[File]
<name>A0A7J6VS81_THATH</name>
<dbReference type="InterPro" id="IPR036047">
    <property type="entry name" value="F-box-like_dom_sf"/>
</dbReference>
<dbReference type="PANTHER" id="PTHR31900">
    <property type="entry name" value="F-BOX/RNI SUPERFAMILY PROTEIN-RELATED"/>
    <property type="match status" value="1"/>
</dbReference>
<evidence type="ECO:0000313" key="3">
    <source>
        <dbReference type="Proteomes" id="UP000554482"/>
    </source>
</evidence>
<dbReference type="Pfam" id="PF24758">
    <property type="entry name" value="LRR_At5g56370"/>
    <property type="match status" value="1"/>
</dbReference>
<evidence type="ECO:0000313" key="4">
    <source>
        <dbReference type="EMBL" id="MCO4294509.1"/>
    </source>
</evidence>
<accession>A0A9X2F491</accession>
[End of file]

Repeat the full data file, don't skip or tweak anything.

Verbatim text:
<name>A0A7J6VS81_THATH</name>
<dbReference type="InterPro" id="IPR036047">
    <property type="entry name" value="F-box-like_dom_sf"/>
</dbReference>
<dbReference type="PANTHER" id="PTHR31900">
    <property type="entry name" value="F-BOX/RNI SUPERFAMILY PROTEIN-RELATED"/>
    <property type="match status" value="1"/>
</dbReference>
<evidence type="ECO:0000313" key="3">
    <source>
        <dbReference type="Proteomes" id="UP000554482"/>
    </source>
</evidence>
<dbReference type="Pfam" id="PF24758">
    <property type="entry name" value="LRR_At5g56370"/>
    <property type="match status" value="1"/>
</dbReference>
<evidence type="ECO:0000313" key="4">
    <source>
        <dbReference type="EMBL" id="MCO4294509.1"/>
    </source>
</evidence>
<accession>A0A9X2F491</accession>